What I hadn’t anticipated was the fuss involved in getting the wooden crate through the docks. The shipper was more used to dealing with Europe, where customs controls are much more loose. In our relatively disease-free end of the planet, it’s a whole different story.

The crate and contents had to be checked thoroughly, particularly since not all the required paperwork (again, unique to this end of the planet) had been provided. Of course the tax man also took an interest. In the end, it was simpler and easier (if not cheaper) to hire a customs agent to sort out all the issues, including getting the 100-odd kilo package loaded on a truck and sent to my local workshop. All up, it added another 50 per cent to the bill.

suzuki gsx1100

Doing an engine swap is not rocket science, so long as it’s like for like. I suspect this in fact was a slightly earlier variant than the one that was in the bike, but key items such as engine mounts, manifolds, carburetors and ignition installation was all the same.

Really, it’s a matter of dropping the chain, the exhaust system, carbs, unplug the wiring, undo the engine bolts and you’re ready to swap. In many cases. Some models, such as early Honda CB750 Fours, are notoriously fiddly. In that case you have to remove the cam cap and find the perfect angle, which is not easy, to remove the powerplant from an ultra-tight-fitting frame.

Despite the apparent ease, and the fact I’ve tackled engine swaps before, I sent this one to my local workshop. Why? Mostly because of the sheer size and weight of that engine. To swap it over safely was going to require three people and access to good workshop equipment. Sure, a slab and a few mates might have fixed it, but I was getting visions of ambulances and long-term physio bills as a result. Not worth it.

In any case, the workshop got the lumps swapped over with comparative ease and had it all hooked up and running in short order. A nice surprise was the old engine was quickly sold for a few hundred bucks, which went a long way towards covering the workshop costs.

The moment of truth was hitting the starter (after checking the oil level!). You could have sliced the relief and sold it in kilo lots – the UK engine turned out to be an absolute peach. It’s clearly not done many miles, runs quietly and has that typical GSX willingness. So, the old dinosaur gets to fight another day.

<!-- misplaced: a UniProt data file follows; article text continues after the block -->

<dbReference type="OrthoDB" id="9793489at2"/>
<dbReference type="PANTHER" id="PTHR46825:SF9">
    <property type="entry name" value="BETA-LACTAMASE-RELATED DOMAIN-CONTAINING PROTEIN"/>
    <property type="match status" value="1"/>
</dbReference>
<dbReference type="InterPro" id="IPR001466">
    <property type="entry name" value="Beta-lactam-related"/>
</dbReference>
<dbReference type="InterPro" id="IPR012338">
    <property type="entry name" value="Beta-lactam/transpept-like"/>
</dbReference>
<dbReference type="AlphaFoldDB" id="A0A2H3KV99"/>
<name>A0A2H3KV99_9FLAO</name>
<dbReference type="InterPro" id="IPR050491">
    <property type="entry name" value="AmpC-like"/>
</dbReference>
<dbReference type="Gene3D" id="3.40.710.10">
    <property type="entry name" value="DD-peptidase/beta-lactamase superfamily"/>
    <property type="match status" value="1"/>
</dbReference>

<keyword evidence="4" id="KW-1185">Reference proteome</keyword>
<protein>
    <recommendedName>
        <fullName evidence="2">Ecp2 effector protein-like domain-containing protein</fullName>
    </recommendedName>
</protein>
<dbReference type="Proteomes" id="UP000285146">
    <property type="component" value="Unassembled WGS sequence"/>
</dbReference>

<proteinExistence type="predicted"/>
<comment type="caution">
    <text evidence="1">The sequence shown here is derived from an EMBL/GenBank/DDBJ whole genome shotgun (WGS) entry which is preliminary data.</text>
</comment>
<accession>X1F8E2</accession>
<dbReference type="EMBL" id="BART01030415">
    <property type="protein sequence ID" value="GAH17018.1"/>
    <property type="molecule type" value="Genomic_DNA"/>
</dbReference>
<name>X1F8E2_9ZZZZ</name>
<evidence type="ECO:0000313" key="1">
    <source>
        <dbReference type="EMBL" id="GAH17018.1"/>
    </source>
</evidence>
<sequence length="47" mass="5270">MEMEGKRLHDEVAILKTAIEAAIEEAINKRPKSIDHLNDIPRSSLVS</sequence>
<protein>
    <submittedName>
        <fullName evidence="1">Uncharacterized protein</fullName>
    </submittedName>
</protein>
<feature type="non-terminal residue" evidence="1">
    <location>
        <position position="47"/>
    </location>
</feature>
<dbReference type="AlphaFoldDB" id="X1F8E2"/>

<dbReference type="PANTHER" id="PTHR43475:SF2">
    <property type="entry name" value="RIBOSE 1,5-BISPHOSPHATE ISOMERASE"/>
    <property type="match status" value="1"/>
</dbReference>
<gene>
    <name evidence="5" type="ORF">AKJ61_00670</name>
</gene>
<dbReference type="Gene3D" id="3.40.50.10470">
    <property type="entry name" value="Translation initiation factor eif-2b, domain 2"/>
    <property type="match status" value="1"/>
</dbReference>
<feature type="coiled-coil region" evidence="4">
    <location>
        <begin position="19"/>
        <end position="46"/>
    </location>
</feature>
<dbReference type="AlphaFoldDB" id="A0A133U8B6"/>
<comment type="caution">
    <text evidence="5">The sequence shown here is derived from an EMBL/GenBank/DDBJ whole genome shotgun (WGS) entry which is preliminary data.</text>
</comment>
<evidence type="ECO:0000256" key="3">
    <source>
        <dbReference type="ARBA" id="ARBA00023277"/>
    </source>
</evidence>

If we ever go for a ride together, forgive me if I take what seems like an inordinate amount of time to check the oil…


Know your GSX1100E

Suzuki’s GSX1100E was the company’s king hit in the superbike class and claimed to be, when launched in 1980, the fastest naked production bike in the world.

It backed up the claim with a win in Australia’s Castrol Six-Hour production race in 1981, with a one-two result.

The sixteen-valve engine claimed a modest 100 horses, which is widely believed to be an understatement. Top speed is over 220km/h.

Several versions were built over time, with the most valuable being the early ‘small tank’ model, some of which came with wire wheels and did not sell in all markets.

The early versions up to GSX1100EX (to 1982, when the EZ took over) are the most desirable. Suzukicycles.org is a good place to look up the lineage.

Suzuki GSX1100E


TYPE: Air-cooled, four-valves-per-cylinder, inline four
CAPACITY: 1074cc

BORE & STROKE: 72 x 66mm


FUEL SYSTEM: Mikuni 34mm CV x 4


TYPE: Five-speed, constant-mesh, 



FRAME TYPE: Steel twin-tube cradle

FRONT SUSPENSION: Conventional telescopic fork, 37mm Kayaba with spring and damping adjustment.
REAR SUSPENSION: Preload and damping-adjustable twin shocks, 89.5mm travel

FRONT BRAKE: 275mm discs with single-piston caliper

REAR BRAKE: 275mm disc with single-piston caliper



FUEL CAPACITY: 24L (19 in small tank model)

FRONT: 19 x 3.5-inch cast alloy
REAR: 17 x 4.5-inch cast alloy


POWER: 100hp @ 8700rpm
TORQUE: 85Nm (63lb-ft) at 6500rpm
TOP SPEED: 227km/h